The United Nations’ independent investigator on human rights in North Korea has called for the international community to provide 60 million doses of COVID-19 vaccines to the isolated authoritarian nation, which has recently showed signs of easing one of the world's most restrictive pandemic border closures.
Tomas Ojea Quintana said Wednesday the doses would be enough to inoculate North Korea’s population of more than 25 million people at least twice. He said the shots would possibly encourage Pyongyang’s leadership to open up more after the country’s self-imposed lockdown of the past two years created challenges for outside monitors, aid groups and diplomats.
The move could be “the key to opening (North) Korea's border and resuming its interaction with the international community and bringing it out of isolation,” Quintana said at a news conference on Wednesday in Seoul.
It’s unclear whether Quintana’s plan is feasible. The North has so far shunned millions of shots offered by the U.N.-backed COVAX distribution program, possibly because they come with international monitoring requirements. Quintana suggested promising North Korea 60 million doses up front because the country might be unwilling to receive limited volumes in phases.
North Korea in recent weeks has partially reopened railroad freight traffic with its ally China, in a move that appears to align with leader Kim Jong Un’s call for a more “scientific” virus response.
The reopening shows North Korea is exploring more sustainable ways to deal with a virus threat that may last for years, and it could also provide a glimpse into the North’s vaccine strategy following a yearlong delay in its mass immunization program.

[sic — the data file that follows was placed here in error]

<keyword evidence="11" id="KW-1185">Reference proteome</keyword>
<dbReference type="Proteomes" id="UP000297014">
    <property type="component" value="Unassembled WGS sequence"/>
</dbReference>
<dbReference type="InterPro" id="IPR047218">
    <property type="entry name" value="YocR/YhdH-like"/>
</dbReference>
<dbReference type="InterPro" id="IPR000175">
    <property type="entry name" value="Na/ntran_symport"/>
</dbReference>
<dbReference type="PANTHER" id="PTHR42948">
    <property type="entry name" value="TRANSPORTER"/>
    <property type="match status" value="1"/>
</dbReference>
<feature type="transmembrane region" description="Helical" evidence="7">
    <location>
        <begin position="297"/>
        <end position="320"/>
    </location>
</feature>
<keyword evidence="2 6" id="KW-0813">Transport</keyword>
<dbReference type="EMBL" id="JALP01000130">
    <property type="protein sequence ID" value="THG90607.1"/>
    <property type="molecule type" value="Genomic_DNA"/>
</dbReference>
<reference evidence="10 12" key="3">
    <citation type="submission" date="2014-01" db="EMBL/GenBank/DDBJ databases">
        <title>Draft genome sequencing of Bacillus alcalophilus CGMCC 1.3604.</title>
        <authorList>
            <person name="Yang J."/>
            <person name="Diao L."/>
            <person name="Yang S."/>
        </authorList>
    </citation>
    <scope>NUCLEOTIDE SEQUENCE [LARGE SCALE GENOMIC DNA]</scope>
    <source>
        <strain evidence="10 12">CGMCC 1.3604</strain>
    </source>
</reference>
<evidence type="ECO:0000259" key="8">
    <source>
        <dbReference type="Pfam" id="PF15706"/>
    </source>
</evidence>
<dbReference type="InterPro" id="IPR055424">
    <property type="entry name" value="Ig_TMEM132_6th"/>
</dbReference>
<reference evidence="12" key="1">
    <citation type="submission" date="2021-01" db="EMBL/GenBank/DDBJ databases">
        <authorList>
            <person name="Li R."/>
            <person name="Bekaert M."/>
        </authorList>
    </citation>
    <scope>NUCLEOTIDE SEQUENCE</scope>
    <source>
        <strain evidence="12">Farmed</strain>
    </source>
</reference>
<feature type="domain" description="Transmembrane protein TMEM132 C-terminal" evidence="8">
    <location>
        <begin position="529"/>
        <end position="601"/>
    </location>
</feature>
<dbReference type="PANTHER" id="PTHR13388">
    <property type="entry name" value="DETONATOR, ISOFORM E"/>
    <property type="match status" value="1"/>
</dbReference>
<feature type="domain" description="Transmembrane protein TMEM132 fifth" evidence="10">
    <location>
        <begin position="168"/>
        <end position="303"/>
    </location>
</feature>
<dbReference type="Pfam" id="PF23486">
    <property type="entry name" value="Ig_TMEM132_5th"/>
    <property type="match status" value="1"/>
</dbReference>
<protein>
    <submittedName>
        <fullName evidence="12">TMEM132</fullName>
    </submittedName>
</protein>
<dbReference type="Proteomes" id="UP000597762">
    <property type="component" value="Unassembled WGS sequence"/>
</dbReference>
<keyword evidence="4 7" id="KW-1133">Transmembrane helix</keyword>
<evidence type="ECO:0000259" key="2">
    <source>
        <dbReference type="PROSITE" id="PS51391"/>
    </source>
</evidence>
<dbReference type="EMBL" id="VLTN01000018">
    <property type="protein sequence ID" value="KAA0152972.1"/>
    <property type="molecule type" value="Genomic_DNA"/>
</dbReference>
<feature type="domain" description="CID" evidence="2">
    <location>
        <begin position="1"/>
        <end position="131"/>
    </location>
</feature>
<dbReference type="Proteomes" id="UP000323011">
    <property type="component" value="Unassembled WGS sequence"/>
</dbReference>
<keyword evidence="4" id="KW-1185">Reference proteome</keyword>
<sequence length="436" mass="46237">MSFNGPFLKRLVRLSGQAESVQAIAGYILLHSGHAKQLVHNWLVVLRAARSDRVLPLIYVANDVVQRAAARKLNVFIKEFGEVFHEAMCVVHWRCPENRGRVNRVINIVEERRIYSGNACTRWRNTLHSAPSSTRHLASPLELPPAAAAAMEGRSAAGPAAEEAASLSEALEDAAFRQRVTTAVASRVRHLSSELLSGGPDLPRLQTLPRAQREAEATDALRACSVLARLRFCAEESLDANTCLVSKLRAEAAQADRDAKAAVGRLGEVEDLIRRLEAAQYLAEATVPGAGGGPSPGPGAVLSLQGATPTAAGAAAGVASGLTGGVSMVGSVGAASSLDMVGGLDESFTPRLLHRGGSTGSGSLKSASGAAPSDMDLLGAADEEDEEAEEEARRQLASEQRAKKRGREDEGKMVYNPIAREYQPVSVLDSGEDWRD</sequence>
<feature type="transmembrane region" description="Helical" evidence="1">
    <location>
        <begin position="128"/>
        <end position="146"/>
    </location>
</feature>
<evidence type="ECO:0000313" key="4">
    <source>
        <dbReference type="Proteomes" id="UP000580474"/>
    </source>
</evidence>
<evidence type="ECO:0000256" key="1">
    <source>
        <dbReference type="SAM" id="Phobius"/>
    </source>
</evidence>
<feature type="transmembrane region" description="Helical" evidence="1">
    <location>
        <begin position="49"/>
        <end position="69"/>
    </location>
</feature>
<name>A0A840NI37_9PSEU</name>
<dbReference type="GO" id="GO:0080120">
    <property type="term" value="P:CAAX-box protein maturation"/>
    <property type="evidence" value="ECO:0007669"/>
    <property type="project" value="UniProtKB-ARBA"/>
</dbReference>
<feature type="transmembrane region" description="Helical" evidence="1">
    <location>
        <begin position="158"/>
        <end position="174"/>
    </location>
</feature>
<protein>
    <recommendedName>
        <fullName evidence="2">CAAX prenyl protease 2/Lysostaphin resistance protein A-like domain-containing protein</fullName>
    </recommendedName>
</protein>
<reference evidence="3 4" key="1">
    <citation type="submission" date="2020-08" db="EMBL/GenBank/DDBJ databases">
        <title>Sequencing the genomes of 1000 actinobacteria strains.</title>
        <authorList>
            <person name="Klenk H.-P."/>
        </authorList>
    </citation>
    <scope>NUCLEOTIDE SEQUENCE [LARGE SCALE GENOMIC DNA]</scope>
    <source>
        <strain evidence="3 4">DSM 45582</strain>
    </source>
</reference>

Experts say the North may seek China and Russia's help to provide regular testing and vaccinations for workers and troops in border areas, where access from other regions is tightly restricted.
North Korea still claims to have a perfect record in keeping COVID-19 out of its territory — a claim that's widely doubted. But the closure of its border to nearly all trade and visitors for two years further shocked an economy that was already damaged by decades of mismanagement and crippling U.S.-led sanctions over Kim’s nuclear weapons and missile programs.
Quintana was one of the U.N. investigators who jointly issued a letter to North Korea’s government in August last year asking it to clarify whether it has ordered troops to shoot on sight any trespassers who cross its northern border in violation of the country’s pandemic closure. The North has not publicly commented on the matter.
In its latest report to the World Health Organization, North Korea said it has so far tested more than 54,180 people for the coronavirus as of Feb. 3, but that all tests were negative.